Toyokuni III Utagawa, Noh Performance, Hagoromo no Matsu

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Artist: Toyokuni III Utagawa (1786-1864)
Title: Noh Performance, Hagoromo no Matsu (能狂言之内羽衣の松)
Publisher: Iseya Tetsujiro
Date: 1843
Size: (L)35.8 x 24.2 (C)36 x 23.7 (R)35.9 x 24.3 cm

Original Japanese woodblock print.

toyokuni III utagawa, noh performance, theatre, triptych
toyokuni III utagawa, noh performance, theatre, triptych toyokuni III utagawa, noh performance, theatre, triptych

In the story of Hagoromo (The Feather Mantle), a fisherman is walking with his companions at night when he finds the Hagoromo, the magical feather-mantle of a tennin (an aerial spirit or celestial dancer) hanging on a bough. The tennin sees him taking it and demands its return, as she cannot return to Heaven without it. The fisherman finally promises to return it if she will agree to show him her dance. She accepts his offer, then after her dance, the tennin disappears like a mountain slowly hidden in mist.


Kunisada’s pictures reflect the culture of Japan in the years leading up to the country’s opening to the West. His first book illustrations were published in 1807, his first actor portrait the following year, alongside theatrical scenes and courtesans, yakusha-e was his preferred genre amidst all his popular and extensive output. As he painted very many of these, continuing the stout realism of his teacher, he acquired the sobriquet 'Yakusha-e no Kunisada' – Kunisada, the actor painter. From 1830 he continued the development of the Utagawa school, and from 1844 onwards signed his works Toyokuni III.

More Information
Print Format Triptych
Artist Name Toyokuni III Utagawa (Kunisada I)
Title Noh Performance, Hagoromo no Matsu (能狂言之内羽衣の松)
Subject Beauty & Female, Ghosts & Religion, Animal & Birds
Dimensions (L)35.8 x 24.2 (C)36 x 23.7 (R)35.9 x 24.3 cm
Condition Report Wormholes, slightly trimmed, paper residue on the back.

Toyokuni III Utagawa (Kunisada I)


Kunisada I Utagawa was a prolific woodblock print artist mostly known for his pictures of beautiful women (bijinga) and kabuki actors prints (yakusha-e). Born in Edo (today’s Tokyo), he became a pupil of Toyokuni I Utagawa (1769-1825) at the age of 15 and would later adopt his name in the traditional Japanese manner, becoming Toyokuni III and continuing the development of the Utagawa art school.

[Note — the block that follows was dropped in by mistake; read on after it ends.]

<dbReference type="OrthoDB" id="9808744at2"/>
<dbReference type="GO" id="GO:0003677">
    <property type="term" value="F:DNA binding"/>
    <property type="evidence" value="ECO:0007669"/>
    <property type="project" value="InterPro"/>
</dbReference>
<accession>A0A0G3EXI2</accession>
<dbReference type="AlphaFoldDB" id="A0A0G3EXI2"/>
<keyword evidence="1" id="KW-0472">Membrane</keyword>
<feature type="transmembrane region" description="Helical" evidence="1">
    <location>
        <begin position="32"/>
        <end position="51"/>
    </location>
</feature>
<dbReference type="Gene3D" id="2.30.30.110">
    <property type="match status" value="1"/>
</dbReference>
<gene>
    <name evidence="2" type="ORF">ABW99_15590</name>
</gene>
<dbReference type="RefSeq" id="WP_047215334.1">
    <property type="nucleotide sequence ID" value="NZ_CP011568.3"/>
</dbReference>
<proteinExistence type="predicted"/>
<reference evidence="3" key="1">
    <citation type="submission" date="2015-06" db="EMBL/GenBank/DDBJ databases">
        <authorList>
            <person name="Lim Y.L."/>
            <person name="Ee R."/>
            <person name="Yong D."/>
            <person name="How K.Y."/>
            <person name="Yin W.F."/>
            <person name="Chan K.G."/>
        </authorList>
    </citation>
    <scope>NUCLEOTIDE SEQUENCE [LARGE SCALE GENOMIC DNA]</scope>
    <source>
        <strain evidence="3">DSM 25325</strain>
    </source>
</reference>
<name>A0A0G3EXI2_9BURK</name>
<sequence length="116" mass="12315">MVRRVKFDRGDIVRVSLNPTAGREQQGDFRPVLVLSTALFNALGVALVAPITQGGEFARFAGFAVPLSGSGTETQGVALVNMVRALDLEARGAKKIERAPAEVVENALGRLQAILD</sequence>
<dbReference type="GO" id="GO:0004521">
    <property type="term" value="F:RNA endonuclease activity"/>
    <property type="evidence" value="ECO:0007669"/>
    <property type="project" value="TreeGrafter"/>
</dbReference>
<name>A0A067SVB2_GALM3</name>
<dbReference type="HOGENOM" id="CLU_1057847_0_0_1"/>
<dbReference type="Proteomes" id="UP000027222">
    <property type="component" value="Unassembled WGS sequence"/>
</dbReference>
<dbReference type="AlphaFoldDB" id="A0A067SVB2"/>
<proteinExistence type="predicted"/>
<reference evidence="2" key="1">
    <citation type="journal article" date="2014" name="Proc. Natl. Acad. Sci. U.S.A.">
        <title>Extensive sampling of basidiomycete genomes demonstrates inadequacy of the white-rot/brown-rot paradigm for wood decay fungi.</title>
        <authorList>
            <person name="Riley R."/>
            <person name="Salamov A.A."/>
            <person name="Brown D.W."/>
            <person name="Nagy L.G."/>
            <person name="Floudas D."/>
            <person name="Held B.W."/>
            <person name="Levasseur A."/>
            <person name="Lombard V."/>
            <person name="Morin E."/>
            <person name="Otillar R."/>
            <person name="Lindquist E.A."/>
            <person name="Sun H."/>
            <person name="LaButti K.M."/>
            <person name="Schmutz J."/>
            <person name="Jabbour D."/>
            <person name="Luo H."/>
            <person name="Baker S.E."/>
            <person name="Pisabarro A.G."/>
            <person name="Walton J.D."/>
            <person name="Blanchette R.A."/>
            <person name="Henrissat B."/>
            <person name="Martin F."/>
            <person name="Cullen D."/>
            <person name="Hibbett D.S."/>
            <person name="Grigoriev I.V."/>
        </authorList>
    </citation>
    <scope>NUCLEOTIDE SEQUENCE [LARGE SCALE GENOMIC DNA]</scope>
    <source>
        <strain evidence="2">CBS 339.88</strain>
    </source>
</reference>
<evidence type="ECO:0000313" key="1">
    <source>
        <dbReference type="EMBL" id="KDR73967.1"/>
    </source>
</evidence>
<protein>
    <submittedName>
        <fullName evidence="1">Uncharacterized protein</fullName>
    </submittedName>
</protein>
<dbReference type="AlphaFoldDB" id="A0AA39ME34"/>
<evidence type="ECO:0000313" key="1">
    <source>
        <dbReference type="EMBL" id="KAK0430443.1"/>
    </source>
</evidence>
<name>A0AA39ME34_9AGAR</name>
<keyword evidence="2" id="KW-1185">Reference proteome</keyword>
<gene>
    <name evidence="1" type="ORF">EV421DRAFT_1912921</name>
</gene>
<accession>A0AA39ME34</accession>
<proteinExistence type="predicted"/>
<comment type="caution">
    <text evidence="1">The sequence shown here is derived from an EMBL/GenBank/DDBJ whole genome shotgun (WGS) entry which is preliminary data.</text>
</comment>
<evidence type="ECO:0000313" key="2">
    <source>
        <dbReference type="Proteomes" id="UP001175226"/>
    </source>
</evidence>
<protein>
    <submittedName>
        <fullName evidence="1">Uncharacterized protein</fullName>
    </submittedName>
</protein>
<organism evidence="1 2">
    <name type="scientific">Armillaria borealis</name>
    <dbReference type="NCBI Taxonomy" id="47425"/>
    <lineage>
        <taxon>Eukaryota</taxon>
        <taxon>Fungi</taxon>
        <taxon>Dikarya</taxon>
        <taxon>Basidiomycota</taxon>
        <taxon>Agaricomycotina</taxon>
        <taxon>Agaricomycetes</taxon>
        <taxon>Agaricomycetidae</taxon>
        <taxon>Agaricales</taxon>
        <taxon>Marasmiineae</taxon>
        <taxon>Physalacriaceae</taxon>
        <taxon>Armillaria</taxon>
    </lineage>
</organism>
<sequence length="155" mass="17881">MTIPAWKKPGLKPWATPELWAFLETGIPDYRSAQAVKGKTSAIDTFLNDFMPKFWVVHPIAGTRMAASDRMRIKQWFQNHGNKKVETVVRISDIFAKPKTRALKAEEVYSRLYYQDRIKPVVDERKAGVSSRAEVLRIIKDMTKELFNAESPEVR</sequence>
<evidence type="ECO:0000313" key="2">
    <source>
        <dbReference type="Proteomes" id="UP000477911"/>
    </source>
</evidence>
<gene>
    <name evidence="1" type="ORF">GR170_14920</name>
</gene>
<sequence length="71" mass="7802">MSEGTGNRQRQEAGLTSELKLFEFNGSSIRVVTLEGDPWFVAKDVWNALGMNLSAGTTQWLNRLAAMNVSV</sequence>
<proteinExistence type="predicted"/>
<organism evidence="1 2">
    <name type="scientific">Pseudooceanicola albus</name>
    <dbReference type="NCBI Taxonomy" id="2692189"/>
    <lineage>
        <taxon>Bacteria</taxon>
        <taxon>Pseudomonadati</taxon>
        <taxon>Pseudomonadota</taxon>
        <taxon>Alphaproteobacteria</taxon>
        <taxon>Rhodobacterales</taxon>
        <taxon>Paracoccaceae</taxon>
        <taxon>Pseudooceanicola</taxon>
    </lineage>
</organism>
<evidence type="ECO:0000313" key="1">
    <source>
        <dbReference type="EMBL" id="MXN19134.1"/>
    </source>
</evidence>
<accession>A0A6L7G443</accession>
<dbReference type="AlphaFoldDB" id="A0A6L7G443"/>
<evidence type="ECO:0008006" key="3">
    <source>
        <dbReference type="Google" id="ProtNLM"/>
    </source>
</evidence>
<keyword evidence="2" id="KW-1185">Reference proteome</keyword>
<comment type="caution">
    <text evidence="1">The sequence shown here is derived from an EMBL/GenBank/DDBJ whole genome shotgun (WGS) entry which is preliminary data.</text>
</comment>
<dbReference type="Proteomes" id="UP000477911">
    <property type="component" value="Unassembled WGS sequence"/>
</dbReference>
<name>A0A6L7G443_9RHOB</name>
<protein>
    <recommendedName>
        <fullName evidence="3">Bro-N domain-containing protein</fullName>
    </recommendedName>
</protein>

Kunisada’s pictures reflect the culture of Japan in the years leading up to the country’s opening to the West. His first book illustrations were published in 1807 and his first actor portrait the following year. Alongside theatrical scenes and courtesans, yakusha-e was his preferred genre amidst all his popular and extensive output. As he painted a large number of these, continuing the stout realism of his teacher, he acquired the nickname ‘Yakusha-e no Kunisada’ – Kunisada, the actor painter. In his numerous bijinga he clung to the ideal of beauty prevalent at the time. Most of the women portrayed were courtesans from Yoshiwara, the regulated red-light district of the city.

In 1820s Kunisada joined author Ryutei Tanehiko (1783-1842) to work on illustrating a series of books based on the classical novel ‘The Tale of Genji’, the reinterpreted story having been relocated from the old capital of Kyoto to the new audience in Edo. The work started a new ukiyo-e genre, genji-e, and proved an overnight success, becoming the first Japanese publication to sell over 10,000 copies, a record which stood for many years.

Kunisada gave his audience an escape from the restrictions of their ordinary lives and his designs, with their optimism and energy, still have the capacity today to attract and entertain. Notable students of Kunisada included Kunichika Toyohara, Sadahide Utagawa and Kunisada II Utagawa.